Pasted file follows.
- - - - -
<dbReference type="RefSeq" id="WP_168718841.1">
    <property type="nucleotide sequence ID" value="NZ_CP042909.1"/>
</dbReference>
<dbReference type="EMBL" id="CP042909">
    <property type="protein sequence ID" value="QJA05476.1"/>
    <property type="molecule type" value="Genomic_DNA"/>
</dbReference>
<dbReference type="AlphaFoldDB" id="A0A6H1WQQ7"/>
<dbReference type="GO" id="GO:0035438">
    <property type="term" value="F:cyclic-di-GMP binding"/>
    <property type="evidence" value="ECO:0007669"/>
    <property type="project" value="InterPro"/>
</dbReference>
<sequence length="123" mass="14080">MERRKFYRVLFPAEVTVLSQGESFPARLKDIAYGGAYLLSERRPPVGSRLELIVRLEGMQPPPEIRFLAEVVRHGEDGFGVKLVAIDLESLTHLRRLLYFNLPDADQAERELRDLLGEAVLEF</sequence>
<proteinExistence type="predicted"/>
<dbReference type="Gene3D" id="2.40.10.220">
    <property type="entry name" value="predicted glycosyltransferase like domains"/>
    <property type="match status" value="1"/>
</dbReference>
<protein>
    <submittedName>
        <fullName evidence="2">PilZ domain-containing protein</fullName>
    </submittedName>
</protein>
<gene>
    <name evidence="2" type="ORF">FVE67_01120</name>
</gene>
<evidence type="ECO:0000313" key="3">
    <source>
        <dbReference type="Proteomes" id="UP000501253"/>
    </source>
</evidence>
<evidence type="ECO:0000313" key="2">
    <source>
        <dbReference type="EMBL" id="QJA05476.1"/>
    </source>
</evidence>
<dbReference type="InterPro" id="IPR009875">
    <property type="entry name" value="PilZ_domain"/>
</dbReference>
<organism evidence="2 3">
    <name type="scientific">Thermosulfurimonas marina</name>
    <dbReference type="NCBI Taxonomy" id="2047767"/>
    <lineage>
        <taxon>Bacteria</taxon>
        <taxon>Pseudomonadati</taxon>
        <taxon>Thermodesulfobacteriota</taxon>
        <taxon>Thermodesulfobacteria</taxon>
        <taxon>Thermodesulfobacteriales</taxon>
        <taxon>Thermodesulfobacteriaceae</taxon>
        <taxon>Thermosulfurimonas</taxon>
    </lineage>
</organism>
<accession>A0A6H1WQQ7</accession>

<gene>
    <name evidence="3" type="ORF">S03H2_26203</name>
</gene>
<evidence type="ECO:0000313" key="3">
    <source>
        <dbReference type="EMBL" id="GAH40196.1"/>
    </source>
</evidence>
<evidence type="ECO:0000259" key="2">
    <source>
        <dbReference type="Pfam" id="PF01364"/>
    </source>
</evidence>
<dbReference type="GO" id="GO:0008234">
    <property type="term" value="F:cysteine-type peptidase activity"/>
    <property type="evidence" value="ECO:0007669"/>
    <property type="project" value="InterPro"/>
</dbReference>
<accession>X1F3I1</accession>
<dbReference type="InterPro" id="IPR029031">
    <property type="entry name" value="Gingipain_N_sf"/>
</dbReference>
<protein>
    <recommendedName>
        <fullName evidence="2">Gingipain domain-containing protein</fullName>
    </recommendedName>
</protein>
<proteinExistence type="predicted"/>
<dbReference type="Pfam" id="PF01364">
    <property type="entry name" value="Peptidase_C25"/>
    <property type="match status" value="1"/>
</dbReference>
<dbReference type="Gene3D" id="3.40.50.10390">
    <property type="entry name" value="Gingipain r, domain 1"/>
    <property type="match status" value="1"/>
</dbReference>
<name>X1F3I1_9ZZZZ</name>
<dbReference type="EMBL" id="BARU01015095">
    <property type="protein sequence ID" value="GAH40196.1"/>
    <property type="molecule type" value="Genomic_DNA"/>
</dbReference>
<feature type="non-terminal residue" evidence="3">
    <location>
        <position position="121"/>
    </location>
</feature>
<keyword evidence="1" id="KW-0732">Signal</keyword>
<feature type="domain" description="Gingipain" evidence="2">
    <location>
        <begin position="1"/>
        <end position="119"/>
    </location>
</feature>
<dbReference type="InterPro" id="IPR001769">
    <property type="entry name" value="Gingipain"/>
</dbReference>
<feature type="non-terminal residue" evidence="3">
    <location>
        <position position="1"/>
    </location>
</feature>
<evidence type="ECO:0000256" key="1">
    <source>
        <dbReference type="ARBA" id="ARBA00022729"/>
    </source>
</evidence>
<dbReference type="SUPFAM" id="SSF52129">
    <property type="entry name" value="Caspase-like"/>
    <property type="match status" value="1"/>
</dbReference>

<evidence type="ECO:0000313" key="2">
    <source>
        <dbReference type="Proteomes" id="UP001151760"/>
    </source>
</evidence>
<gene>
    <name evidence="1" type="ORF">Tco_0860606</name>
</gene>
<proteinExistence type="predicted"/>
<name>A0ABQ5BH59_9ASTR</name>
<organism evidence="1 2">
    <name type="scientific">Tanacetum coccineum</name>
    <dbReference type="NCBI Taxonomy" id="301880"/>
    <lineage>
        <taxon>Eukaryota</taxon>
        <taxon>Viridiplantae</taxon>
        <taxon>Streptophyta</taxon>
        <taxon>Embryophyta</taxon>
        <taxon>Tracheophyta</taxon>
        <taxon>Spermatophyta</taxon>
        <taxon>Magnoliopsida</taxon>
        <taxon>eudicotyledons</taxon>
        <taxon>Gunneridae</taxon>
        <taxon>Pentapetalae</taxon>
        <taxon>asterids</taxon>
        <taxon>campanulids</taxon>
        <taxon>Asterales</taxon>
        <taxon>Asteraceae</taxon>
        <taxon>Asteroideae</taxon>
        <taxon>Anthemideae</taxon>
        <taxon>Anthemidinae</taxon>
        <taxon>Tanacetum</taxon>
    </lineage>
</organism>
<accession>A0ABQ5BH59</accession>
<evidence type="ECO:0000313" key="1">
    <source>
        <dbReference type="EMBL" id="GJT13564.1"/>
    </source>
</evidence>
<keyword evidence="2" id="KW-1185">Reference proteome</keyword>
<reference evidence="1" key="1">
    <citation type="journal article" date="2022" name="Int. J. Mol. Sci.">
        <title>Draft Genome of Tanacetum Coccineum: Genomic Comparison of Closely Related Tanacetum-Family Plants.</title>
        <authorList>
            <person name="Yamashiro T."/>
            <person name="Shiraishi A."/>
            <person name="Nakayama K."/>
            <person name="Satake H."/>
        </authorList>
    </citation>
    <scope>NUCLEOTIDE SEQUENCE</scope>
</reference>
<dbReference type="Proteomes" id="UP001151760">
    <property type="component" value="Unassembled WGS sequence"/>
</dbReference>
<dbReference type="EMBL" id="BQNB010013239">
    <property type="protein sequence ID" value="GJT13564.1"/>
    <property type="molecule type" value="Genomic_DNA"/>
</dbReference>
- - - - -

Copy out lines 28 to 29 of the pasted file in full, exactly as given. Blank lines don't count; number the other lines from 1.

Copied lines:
<evidence type="ECO:0000313" key="3">
    <source>